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Aer Lingus sale a sad day, says Virgin boss Richard Branson

By John Mulligan

Published 02/10/2015

Richard Branson
Richard Branson

The sale of Aer Lingus to British Airways owner IAG was a "sad day", according to Virgin boss Richard Branson.

Mr Branson, who founded and controls Virgin Atlantic, said that his airline will work with the European Commission to ensure that competition concessions imposed on IAG to allow the Aer Lingus acquisition to go ahead are implemented and adhered to.

IAG, headed by former Aer Lingus and British Airways boss Willie Walsh, paid €1.36bn (£1bn) this year to buy the Irish airline.

Both airlines fly from Belfast City Airport, with Aer Lingus flying to Algarve, London Gatwick, London Heathrow, Palma and Malaga from Belfast.

British Airways only flies to Heathrow from Belfast. British Airways and Virgin have been bitter rivals for over two decades, and the animosity between them continues to this day.

"It was a sad day I think when Aer Lingus lost its independence," said the billionaire businessman, who was in Dublin yesterday for the rebranding of TV, broadband and telephone group UPC as Virgin Media. The name change takes effect on Monday.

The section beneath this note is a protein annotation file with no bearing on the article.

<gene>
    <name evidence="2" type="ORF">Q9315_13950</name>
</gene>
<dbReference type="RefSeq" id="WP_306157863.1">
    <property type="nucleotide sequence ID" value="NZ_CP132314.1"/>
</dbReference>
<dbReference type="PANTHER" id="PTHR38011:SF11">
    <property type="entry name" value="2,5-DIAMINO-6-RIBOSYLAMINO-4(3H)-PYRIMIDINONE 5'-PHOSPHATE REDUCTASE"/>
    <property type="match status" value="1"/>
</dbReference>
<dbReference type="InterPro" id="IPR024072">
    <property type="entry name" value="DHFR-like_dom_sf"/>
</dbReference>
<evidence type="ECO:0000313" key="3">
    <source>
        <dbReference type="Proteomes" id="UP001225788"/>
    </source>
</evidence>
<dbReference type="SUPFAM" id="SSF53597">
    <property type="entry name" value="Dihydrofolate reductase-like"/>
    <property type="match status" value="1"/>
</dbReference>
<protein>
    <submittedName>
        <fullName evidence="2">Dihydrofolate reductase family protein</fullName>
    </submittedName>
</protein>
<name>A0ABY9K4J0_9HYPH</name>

"It's happened. So now we are working with the European Union to try to make sure that the Aer Lingus arrangement is not too anti-competitive, and we'll see how those negotiations go," added Mr Branson.

"For some bizarre reason, governments have allowed lots and lots of mergers to take place," he said. "I don't think that's in the interest of the travelling public. I think the travelling public benefit from lots of competition."

Virgin Atlantic wrote to the European Commission in April, pleading with it to carefully consider allowing the Aer Lingus sale to IAG.

IAG wants to use Aer Lingus to boost the group's lucrative transatlantic services via Dublin.

Virgin Atlantic claimed the takeover would result in a "reduction in competition" which would result in a "deterioration in consumer benefit".

Virgin Atlantic, 49%-owned by US carrier Delta, was concerned that it would lose tens thousands of passengers a year who connect to its long-haul services in London from Ireland, saying passengers could lose out.

Belfast Telegraph

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